Undergraduate project prize winners 2022

1 July 2022

Students on our BSc and MPhys degree programmes undertake a major project in their final year, often working with members of our research teams. Students undertake a mix of experimental, computational, and theoretical projects, tackling problems of current research interest. They write a project report, then present their work to an examining panel, followed by a questions and answer session. The standard of the project work was extremely high year, despite continuing challenges caused by the pandemic. Several projects are awarded prizes, and the recipients attending a prize-giving ceremony, together with their guests, just before the Physics and Astronomy graduation ceremony.

Cara Wang, Richard Mills, Sol Warsop, Luke Murray and Kenny Campbell were the project prize winners. The prizes were presented by Head of School Prof Ian Bonnell. The project coordinators this session were Phil King, Martin Dominik, and Jonathan Keeling. 

Cara Wang

Cara's project was focussed on understanding metallicity in post-starburst galaxies. Her project was supervised by  Vivienne Wild.  Cara used smoothed-particle hydrodynamic simulations to investigate how  metals are created in bursts of star formation driven by mergers of  galaxies. She found that the gravitational torques that drive gas flows  to the centre of the galaxy lead to an enhancement in the metallicity of  the stars, regardless of the orientation of the merger, galaxy  progenitor type or mass ratio of the merging galaxies.  The galaxy  mergers also led to very strong gradients in the stellar metallicity,  with the outskirts of the remnant galaxy showing significantly less  enhancement.

Kenny Campbell

Kenny's project was in the area of quantum information, studying partially blind witnesses for multipartite Gaussian entanglement. He studied theoretically the design of quantum optical circuits which should allow the detection of quantum entanglement using only partial information about the system. His work could lead to new experimental tests of this phenomenon with widespread potential applications in the field of quantum technology and quantum computing. His project was supervised by Prof. Natalia Korolkova and Dr Viktor Nordgren.


Sol's project was focussed on using deep learning approaches to measure biomechanics. His project was supervised by Graham Bruce and Philip Wijesinghe. Sol has developed a new deep learning approach for measuring displacement fields from microscopy images and videos. Such observations of movements on the microscopic scale, and the quantification of complex dynamics of living materials, is important to many studies in biology and medicine. Sol’s developments have achieved rapid, video-rate processing speeds. This marks an important milestone when compared to previous methods which presently require several minutes per image frame to achieve the same quality. With this advance, we may be able to observe and quantify biodynamics over long time scales, opening new avenues for discovery. This project was supervised by Philip Wijesinghe and Graham Bruce.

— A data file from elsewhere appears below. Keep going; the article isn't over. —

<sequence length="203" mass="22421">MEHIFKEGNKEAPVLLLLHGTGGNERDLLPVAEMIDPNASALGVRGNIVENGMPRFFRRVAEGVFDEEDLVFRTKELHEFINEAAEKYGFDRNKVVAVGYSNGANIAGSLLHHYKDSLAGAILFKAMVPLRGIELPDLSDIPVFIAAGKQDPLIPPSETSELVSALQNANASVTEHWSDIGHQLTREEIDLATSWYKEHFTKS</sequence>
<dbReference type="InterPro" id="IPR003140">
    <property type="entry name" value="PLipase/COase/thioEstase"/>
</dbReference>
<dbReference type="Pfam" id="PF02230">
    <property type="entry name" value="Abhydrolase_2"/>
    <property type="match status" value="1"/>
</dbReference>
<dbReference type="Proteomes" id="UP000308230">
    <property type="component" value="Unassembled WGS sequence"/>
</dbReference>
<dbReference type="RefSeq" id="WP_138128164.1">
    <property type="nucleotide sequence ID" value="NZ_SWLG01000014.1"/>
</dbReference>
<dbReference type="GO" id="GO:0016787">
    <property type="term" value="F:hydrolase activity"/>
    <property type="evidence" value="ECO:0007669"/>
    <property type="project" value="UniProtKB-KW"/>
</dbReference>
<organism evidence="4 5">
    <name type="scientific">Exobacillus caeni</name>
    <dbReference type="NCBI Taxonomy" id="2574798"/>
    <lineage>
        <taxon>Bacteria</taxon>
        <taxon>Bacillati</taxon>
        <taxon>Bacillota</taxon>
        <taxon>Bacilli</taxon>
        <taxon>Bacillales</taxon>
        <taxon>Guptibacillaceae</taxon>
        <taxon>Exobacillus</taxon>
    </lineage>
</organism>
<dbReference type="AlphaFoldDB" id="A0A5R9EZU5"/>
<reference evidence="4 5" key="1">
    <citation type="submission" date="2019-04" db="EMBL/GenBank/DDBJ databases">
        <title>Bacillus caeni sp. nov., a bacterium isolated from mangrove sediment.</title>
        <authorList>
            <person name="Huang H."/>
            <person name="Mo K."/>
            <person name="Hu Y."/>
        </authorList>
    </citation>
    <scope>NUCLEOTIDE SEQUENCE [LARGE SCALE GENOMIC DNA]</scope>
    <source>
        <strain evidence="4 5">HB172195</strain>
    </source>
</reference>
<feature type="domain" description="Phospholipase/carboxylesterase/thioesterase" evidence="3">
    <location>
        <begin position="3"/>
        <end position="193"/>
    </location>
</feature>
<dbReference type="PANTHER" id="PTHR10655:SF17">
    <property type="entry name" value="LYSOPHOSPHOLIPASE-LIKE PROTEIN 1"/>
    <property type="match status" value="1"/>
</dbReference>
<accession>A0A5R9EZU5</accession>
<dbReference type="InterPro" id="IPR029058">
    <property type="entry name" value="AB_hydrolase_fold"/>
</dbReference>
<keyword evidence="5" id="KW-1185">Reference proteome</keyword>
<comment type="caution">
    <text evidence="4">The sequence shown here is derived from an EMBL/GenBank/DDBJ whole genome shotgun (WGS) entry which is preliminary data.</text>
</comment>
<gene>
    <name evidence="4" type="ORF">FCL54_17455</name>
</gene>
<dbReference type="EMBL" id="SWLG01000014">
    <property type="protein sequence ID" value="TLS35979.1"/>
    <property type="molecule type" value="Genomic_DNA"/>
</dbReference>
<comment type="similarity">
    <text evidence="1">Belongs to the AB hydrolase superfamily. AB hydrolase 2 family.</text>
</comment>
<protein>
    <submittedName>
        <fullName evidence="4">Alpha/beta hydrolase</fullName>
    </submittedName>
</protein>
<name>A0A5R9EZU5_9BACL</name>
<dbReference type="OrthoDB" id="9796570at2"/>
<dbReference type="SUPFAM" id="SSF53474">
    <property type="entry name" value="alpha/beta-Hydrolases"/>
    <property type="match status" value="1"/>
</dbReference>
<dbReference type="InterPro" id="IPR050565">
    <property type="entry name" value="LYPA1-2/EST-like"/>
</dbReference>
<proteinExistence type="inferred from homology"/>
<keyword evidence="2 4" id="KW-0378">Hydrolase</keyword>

Luke Murray

Luke's project worked on probing a black hole accretion disc with a rotating searchlight beam. His project was supervised by Keith Horne.

Luke Murray built a computer model to simulate the effect on emission-line profiles of rotating x-ray beams that sweep around at the centre of a black hole accretion disc. The x-ray beams excite emission-line features that move from red to blue across the Doppler-broadened emission-line profile from gas orbiting the black hole. His model with 4 beams rotating with a 2-year period provides a good match to similar features in the line profile variations seen in the active nucleus of the Seyfert galaxy NGC 5548 obtained by the Space Telescope and Optical Reverberation Mapping (STORM) campaign.

Richard Mills

Richard’s project was focussed on spin labelling proteins to investigate  their dynamics. His project was supervised by Janet Lovett. Richard investigated the differences between small molecules called “spin labels” using electron spin resonance (ESR) spectroscopy – a type of magnetic resonance. Richard had to make proteins and add the spin labels before performing the spectroscopy. He needed to analyse the data for differences in nanosecond dynamical properties between the labels and relate this back to simulated predictions and prior knowledge about the structure of the spin labels and the protein. He was also able to use ESR to measure nanometre-scale distances between the spin labels to investigate if the dynamical properties mapped to their ability to measure structural differences in immobilized proteins. The work required a lot of care and attention-to-detail as well as an understanding and the practice of a broad range of scientific techniques. Richard’s project supervisor was Janet Lovett.